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HomeNewsGlobal NewsInvitation letter by president Charles Michel to the members of the European...

Invitation letter by president Charles Michel to the members of the European Council

Dear colleagues

We are gathering in Brussels this week for two meetings: the EU-ASEAN Commemorative summit on Wednesday 14 December and our European Council the following day.

The EU-ASEAN meeting will give us an opportunity to exchange on our strategic partnership and discuss important issues of common interest, including security challenges, connectivity, trade, the green and digital transitions and food security. I am convinced that this will be the first of many regular engagements of our two like-minded regions.

Our European Council on Thursday 15 December will be a one-day meeting. We will focus on strategic issues on which our unity will be key.

Ukraine is, as always, at the heart of our concerns. Russia’s massive military escalation since 10 October, with its repeated targeting of Ukraine’s critical facilities and energy infrastructure, has caused huge damage to Ukraine’s power grid. Millions of civilians are left without electricity, heating and running water. The situation, exacerbated as snow and sub-zero temperatures set in, requires an appropriate response from us, including in terms of humanitarian preparedness and assistance.

Beyond the country’s immediate needs, a substantive debate is also needed on how to guarantee the sustainability of our military and financial support to Ukraine.

This year has radically transformed our energy landscape and has made it clearer than ever that we need to act together. Ensuring security of supply and reducing prices for citizens and businesses remain our priority. Against this backdrop, we will review progress since October and give further guidance.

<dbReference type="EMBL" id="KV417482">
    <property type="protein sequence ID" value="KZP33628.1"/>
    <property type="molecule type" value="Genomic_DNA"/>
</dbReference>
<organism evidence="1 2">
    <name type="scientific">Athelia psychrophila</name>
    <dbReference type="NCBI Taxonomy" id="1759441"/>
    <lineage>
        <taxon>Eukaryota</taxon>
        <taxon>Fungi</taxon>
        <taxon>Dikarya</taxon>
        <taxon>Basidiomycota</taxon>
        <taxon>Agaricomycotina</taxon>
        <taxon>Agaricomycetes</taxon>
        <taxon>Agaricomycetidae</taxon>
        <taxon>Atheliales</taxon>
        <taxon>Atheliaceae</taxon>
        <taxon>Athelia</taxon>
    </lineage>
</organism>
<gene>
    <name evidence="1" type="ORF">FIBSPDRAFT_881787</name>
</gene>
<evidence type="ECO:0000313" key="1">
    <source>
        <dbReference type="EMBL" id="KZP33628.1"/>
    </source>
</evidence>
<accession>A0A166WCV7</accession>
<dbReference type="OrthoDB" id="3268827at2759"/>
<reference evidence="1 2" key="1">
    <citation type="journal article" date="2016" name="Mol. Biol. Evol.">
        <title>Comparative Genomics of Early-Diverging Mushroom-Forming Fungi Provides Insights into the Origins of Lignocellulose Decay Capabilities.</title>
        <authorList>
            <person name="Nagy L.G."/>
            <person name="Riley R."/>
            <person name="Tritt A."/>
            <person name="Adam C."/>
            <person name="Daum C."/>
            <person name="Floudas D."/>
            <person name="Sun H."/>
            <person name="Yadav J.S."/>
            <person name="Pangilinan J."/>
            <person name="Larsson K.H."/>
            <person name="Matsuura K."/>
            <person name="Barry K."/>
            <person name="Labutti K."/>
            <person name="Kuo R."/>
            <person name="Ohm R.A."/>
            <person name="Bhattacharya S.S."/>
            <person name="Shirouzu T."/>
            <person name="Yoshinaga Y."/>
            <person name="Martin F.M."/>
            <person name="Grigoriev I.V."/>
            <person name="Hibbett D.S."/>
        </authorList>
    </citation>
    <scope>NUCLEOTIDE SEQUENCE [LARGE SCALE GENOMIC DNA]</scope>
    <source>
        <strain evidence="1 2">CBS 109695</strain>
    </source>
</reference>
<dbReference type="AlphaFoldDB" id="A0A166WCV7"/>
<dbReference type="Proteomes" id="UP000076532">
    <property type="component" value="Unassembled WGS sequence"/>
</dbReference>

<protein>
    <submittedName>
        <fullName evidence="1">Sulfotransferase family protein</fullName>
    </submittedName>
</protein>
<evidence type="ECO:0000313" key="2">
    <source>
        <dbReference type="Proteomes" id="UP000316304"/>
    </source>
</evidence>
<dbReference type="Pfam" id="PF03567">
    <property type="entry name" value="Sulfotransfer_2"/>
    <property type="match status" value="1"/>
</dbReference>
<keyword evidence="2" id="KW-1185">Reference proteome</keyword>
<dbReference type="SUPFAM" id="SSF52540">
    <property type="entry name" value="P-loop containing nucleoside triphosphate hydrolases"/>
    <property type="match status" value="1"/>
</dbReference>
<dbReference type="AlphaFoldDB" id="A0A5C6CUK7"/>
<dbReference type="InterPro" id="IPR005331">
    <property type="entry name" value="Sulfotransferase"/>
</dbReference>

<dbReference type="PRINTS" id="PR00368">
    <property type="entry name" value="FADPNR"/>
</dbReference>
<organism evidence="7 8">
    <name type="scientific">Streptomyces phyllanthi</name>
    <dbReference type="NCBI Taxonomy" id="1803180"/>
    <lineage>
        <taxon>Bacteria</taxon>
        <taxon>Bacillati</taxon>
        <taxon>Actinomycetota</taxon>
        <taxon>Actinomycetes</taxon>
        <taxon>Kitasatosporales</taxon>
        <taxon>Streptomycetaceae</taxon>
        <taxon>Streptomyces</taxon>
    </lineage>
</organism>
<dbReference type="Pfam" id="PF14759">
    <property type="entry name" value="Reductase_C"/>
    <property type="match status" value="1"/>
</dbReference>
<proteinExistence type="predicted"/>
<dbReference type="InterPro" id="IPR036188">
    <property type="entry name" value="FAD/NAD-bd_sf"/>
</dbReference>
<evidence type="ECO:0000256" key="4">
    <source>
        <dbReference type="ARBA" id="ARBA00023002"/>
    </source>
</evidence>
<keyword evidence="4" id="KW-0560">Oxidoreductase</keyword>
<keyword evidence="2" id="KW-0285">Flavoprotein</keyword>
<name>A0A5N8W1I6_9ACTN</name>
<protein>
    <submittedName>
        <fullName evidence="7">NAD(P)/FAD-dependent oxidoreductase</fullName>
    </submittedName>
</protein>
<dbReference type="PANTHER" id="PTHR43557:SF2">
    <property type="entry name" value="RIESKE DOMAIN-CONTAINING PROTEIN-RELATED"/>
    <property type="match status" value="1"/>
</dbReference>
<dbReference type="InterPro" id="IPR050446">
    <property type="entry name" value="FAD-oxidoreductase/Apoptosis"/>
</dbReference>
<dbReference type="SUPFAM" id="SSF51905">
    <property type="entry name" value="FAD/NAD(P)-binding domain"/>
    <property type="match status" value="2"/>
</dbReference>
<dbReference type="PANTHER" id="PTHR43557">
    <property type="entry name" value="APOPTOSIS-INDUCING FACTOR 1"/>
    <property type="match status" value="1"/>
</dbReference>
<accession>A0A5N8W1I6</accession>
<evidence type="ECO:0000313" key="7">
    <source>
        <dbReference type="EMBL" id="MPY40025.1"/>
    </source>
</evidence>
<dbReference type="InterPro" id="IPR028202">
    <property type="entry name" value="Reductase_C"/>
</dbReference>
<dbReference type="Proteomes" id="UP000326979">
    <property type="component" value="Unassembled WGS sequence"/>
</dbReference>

We will also look ahead to next year’s challenges in order to be fully prepared. One of the most important milestones of 2023 will be the electricity market reform to be proposed by the Commission as soon as possible.

Our coordination efforts, however, need to be coupled with concrete projects and a committed investment in innovation, infrastructure and energy efficiency to phase out our dependency on Russian fossil fuels.

Our new energy horizon has had spill-over effects on our economy, which has been more heavily impacted than that of our trading partners. Our future growth perspectives depend not only on how well we manage the energy shock in the short term, but also on our industries’ ability to remain competitive, and our capacity to innovate and invest in the technologies of tomorrow. We will therefore focus on how we can better manage our coordinated policy response, including with the support of common European solutions.

Exactly two years after our last exchange on EU-US relations, we will hold a strategic discussion on our transatlantic relations, particularly in the light of the evolving global context. The discussion will cover a broad range of issues, in particular our security and economic cooperation.

On security and defence, we will take stock of progress since Versailles and provide further guidance as necessary.

Lastly, we will have a strategic discussion on the Southern Neighbourhood and follow up on the recent Summit with the Western Balkans in Tirana. This will provide us with an opportunity to discuss the multifaceted aspects of our cooperation with these countries, including migration.

I look forward to seeing you in Brussels.

Invitation letter

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